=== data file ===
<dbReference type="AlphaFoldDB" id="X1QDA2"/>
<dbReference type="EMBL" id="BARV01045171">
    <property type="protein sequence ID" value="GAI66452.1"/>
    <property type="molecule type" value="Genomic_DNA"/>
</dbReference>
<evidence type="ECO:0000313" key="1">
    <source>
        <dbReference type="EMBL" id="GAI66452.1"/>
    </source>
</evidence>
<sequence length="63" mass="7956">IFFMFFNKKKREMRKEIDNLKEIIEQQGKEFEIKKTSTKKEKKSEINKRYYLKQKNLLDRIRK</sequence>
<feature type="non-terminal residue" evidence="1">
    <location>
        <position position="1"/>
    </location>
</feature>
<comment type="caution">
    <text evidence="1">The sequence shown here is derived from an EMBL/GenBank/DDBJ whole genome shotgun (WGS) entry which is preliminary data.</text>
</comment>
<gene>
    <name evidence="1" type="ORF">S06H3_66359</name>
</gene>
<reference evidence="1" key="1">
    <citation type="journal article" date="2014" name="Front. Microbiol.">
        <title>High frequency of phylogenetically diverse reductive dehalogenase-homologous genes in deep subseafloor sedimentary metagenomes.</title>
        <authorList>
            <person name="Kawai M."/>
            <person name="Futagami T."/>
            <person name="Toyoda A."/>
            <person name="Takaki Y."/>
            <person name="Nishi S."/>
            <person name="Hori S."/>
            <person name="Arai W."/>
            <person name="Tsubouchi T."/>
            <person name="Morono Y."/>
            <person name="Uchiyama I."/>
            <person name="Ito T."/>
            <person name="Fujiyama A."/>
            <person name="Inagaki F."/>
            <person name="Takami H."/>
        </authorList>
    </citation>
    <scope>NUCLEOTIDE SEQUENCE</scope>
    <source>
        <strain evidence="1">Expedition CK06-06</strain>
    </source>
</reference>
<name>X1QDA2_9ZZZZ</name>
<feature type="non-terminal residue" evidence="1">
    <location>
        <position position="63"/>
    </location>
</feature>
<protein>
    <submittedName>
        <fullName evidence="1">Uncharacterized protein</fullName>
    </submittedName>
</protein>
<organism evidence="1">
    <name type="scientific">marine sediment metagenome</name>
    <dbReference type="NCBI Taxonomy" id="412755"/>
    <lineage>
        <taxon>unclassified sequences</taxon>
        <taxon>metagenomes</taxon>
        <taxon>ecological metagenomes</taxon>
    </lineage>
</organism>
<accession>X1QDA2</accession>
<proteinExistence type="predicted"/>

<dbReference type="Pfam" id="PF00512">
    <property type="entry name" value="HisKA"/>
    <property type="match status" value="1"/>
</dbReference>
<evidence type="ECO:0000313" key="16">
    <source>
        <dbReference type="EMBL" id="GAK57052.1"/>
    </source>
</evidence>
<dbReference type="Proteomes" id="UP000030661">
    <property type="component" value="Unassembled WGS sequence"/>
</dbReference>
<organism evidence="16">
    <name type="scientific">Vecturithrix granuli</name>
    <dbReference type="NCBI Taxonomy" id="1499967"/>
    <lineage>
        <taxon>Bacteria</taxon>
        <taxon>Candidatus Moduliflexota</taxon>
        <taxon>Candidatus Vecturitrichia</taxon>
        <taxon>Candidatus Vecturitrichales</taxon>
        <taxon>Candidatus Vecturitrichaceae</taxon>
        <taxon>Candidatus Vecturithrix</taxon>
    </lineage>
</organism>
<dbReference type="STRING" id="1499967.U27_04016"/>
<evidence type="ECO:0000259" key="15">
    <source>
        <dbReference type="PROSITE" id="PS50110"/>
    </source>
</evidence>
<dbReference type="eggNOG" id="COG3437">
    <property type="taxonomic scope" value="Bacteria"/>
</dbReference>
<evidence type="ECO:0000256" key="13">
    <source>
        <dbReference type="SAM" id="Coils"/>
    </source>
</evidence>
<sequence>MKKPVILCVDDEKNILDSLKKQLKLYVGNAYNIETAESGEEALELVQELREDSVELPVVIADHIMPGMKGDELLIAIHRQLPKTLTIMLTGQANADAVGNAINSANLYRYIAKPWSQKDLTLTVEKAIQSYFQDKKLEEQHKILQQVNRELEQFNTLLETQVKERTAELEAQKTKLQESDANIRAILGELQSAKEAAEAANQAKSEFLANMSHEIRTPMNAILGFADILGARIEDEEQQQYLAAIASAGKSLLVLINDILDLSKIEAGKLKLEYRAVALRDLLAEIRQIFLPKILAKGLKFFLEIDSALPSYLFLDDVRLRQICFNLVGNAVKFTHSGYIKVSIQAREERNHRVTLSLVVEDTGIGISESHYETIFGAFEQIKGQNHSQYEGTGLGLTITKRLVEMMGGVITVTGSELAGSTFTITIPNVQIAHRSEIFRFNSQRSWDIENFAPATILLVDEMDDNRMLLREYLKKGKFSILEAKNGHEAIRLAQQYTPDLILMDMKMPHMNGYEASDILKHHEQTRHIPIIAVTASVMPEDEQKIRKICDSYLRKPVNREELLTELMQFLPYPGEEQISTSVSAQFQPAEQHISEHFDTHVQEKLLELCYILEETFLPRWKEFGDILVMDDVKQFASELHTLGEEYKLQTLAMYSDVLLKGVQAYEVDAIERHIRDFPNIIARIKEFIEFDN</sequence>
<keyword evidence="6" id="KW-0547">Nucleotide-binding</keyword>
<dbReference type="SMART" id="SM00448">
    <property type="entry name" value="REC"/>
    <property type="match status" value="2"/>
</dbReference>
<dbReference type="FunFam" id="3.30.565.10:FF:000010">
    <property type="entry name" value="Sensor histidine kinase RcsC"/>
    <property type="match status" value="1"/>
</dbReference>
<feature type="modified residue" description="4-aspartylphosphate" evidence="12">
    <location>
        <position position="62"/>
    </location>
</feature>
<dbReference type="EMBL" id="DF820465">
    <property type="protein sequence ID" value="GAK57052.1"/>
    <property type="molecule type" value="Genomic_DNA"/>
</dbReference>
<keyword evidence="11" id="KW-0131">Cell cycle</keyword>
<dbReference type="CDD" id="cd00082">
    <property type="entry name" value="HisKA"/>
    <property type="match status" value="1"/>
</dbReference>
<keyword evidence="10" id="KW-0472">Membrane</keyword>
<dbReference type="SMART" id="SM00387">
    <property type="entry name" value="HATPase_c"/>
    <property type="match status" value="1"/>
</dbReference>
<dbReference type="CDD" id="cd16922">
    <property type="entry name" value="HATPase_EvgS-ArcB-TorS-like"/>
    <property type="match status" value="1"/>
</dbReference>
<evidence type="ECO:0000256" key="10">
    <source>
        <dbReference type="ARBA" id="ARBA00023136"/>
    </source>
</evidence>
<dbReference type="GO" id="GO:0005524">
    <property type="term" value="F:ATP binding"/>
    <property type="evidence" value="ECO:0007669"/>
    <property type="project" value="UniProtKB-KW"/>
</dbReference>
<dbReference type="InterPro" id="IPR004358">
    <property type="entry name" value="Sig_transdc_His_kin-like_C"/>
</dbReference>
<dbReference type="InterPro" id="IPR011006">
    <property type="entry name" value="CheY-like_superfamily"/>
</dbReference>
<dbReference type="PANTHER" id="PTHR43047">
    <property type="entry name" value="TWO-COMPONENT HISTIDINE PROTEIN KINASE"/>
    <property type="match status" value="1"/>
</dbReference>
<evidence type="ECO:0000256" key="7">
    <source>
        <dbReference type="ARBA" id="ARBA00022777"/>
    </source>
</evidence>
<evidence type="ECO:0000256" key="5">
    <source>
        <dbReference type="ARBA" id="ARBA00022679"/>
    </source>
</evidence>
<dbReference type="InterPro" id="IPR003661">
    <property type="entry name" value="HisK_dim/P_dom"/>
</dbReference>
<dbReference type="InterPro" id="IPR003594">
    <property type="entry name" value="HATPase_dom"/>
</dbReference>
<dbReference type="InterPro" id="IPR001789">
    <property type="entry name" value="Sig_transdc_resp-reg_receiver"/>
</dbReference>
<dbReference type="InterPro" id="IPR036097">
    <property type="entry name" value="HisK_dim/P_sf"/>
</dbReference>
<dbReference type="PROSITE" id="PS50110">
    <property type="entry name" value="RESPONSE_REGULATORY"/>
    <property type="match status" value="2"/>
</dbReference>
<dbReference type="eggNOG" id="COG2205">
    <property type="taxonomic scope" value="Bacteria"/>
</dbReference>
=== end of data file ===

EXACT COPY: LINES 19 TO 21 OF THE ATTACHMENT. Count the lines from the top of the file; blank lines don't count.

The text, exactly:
</comment>
<gene>
    <name evidence="1" type="ORF">S06H3_66359</name>